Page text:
Planets and all about their confusing rings
As soon as he built himself a telescope, Galileo Galileo set to work and discovered unprecedented wonders in the sky, first the hills and valleys on the Moon, and then the four satellites of Jupiter. After that, in 1610, he saw an even more unusual picture gazing through his binoculars.
Galileo observed Saturn and determined that it was not, as he had expected, an ordinary round planet, but of a very unusual shape. He immediately composed an anagram about it. It was on July 16, 1610.
Anagrams were a thing back in the day
And not long after, on November 13, 1610, when he found out that Emperor Rudolf was interested in the anagram, so Galileo revealed its full form: Altissimum planetam tergeminum observavi which means “I saw the highest planet tripled”. What exactly did he mean with that?
He wrote to a friend that he saw “the most extraordinary miracle” that the planet Saturn is not one body but is made up of three bodies that almost touch each other, and that the middle one is about three times larger than the lateral ones!
It is worth mentioning that astronomers and other scientists used to publish their discoveries in the form of complicated anagrams. It was a way to, as we would say today, protect their copyright.
Telescopes at that time had quite modest capabilities and Saturn really looked mysterious and to almost every observer it appeared a little different.
Additional confusion arose when it was determined that Saturn was slowly changing its appearance. In 1612, Galileo saw a perfectly round Saturn. A little later Hevel calculated that the shape of Saturn changes in a period of 15 years and that during that time it goes through six main phases.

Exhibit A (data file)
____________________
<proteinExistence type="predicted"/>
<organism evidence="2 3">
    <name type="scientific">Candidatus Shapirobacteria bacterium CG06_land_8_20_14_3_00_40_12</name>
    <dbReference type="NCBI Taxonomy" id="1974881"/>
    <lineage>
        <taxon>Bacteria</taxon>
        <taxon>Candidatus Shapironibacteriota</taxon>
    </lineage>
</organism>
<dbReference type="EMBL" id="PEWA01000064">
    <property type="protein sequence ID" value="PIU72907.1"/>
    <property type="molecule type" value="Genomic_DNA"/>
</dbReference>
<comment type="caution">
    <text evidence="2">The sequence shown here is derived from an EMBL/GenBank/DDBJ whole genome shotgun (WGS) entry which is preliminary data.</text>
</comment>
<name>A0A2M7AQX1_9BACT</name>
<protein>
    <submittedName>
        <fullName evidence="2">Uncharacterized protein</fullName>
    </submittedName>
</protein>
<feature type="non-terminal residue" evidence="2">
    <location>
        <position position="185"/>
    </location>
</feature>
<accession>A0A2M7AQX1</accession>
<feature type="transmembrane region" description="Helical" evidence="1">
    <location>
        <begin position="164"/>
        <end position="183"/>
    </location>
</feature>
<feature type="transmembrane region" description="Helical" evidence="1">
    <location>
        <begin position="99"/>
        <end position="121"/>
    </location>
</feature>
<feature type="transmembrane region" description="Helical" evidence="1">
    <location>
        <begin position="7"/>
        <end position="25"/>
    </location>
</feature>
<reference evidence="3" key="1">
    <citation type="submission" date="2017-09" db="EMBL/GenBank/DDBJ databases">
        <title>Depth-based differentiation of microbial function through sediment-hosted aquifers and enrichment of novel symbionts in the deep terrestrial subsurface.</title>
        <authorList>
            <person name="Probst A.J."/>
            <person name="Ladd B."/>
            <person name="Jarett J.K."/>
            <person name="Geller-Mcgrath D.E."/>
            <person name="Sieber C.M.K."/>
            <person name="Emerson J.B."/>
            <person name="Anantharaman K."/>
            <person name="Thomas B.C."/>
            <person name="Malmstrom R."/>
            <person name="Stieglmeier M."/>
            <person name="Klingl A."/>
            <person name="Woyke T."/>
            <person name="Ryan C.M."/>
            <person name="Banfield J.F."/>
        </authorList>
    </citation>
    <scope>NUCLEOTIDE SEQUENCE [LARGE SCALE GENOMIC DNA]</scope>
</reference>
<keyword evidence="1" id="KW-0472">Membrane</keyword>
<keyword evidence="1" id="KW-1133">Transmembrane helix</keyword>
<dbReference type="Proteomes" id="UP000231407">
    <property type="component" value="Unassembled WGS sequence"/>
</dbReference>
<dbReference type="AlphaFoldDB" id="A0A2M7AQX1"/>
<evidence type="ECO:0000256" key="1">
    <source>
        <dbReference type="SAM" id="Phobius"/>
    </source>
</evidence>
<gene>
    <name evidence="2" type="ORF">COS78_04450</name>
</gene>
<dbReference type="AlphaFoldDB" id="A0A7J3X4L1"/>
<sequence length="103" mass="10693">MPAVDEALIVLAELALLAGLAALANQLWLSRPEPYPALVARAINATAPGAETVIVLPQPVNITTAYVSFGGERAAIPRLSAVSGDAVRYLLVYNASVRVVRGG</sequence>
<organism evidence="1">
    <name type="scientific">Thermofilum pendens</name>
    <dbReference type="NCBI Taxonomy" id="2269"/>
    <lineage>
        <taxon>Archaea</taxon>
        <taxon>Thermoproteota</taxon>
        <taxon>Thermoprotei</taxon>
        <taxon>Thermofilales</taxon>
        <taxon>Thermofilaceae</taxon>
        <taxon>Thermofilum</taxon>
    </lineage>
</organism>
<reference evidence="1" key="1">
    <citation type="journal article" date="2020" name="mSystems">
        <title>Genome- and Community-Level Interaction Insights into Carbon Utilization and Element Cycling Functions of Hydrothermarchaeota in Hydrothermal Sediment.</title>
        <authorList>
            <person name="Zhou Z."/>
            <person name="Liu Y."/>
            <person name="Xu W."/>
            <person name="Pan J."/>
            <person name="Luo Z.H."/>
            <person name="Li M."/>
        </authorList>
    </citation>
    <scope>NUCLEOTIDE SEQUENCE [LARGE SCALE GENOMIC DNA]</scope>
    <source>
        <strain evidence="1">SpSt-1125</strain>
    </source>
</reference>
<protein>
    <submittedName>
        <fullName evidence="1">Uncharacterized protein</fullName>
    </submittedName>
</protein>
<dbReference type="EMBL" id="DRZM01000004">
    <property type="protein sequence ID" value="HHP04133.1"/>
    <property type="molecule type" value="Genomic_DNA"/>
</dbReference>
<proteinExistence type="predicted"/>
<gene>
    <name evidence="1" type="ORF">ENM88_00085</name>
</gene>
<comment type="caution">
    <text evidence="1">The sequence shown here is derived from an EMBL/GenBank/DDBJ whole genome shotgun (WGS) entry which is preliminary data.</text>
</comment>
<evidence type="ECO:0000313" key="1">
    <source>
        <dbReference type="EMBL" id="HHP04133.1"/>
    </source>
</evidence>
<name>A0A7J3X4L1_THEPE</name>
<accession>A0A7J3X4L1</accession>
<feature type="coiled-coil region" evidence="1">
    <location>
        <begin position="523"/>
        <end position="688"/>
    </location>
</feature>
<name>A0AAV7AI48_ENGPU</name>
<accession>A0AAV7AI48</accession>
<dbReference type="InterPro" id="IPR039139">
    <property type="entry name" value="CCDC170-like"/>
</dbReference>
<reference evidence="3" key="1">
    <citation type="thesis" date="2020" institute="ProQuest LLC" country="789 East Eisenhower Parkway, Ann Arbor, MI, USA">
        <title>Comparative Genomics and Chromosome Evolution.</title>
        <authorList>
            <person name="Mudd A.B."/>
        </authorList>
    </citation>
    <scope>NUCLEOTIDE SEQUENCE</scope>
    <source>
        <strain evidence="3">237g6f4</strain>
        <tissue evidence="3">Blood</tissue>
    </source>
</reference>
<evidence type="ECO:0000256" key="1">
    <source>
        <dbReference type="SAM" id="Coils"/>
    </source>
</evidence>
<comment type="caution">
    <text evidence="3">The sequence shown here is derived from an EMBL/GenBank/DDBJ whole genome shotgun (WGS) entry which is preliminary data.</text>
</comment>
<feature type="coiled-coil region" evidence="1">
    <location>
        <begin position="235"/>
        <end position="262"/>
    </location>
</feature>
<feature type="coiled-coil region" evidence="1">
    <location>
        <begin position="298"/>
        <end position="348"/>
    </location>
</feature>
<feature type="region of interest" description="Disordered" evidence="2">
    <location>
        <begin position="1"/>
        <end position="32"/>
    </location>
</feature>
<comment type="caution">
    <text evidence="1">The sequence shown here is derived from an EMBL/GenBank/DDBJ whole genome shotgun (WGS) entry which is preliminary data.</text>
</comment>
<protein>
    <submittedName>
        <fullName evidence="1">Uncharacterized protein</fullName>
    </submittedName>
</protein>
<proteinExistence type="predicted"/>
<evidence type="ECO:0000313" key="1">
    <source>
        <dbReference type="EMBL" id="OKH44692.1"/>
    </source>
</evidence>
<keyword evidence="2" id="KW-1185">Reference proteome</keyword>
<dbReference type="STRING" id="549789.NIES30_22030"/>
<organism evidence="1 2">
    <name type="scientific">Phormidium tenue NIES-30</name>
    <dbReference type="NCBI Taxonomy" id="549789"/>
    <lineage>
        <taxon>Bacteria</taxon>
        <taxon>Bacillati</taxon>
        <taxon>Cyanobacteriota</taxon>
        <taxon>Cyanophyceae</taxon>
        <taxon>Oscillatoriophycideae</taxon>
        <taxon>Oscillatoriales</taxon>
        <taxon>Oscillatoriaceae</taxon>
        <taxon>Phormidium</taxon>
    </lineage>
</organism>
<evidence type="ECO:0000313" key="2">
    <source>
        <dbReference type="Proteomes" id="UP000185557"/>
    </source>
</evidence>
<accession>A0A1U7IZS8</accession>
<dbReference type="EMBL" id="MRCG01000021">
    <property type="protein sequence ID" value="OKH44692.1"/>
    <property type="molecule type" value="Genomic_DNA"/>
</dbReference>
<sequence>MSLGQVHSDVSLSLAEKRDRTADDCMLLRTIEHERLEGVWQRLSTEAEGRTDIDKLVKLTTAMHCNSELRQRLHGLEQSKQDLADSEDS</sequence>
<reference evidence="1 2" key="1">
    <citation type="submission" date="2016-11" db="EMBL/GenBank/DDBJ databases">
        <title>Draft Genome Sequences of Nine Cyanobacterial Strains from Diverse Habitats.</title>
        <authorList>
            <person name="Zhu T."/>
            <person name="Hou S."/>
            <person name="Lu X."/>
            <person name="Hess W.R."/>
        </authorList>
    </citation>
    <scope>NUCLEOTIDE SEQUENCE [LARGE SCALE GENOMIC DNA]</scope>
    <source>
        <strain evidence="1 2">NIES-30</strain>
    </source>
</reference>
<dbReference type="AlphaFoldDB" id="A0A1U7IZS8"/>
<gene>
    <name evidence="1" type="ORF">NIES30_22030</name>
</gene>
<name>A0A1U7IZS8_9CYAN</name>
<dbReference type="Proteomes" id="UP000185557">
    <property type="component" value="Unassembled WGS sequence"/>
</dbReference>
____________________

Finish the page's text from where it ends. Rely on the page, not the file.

But no one knew exactly what caused the strange appearance of the planet!
Huygens to the rescue
The mystery was solved by Huygens. It was 1655, but Huygens also wrote down his discovery in the form of an anagram and it took three years until he deciphered it: Annulo cingitur tenui, piano, nusquam coherente, ad eclipticam incline, which means: “It is surrounded by a ring, thin, flat, nowhere joined, inclined towards the ecliptic.”
Apart from this, Huygens also explained how the appearance of Saturn, i.e. its ring, changes and even predicted that in 1671 the ring would be invisible. And the ring can be invisible in two cases: when the Moon is in its plane and then it is not visible because it is too thin, and then in the case when the Sun comes in its plane and illuminates it from the side.
There were those who disputed Huygens’ discovery, some saying that it was just an optical illusion.
And in 1975, Jean Cassini noticed that the ring was divided by a thin line in the middle into two parts, and that the inner part was slightly brighter.
For a long time, it was believed that only Saturn has a ring. Today, however, we know that Jupiter, Uranus and Neptune also have their own rings.
However, only Saturn’s rings can be seen from our planet through a telescope. The rings are made of many pieces of ice, rocks and dust. Saturn’s rings contain the most ice pieces that reflect the Sun’s light well.
The other mentioned planets have mostly dust in their rings, which is again dark and reflects light poorly. In addition, their rings are much thinner, which is also the reason why we cannot see them from Earth.
Did you know?
Our magnificent planet Earth also has its own ring, but it is made of various debris originating from old artificial satellites and propulsion rockets.
The rings have very little effect on the planets themselves. Although they are large in size compared to the mass of the parent planets, they are almost nothing. They only represent a good reservoir for future shooting stars, i.e. meteors.
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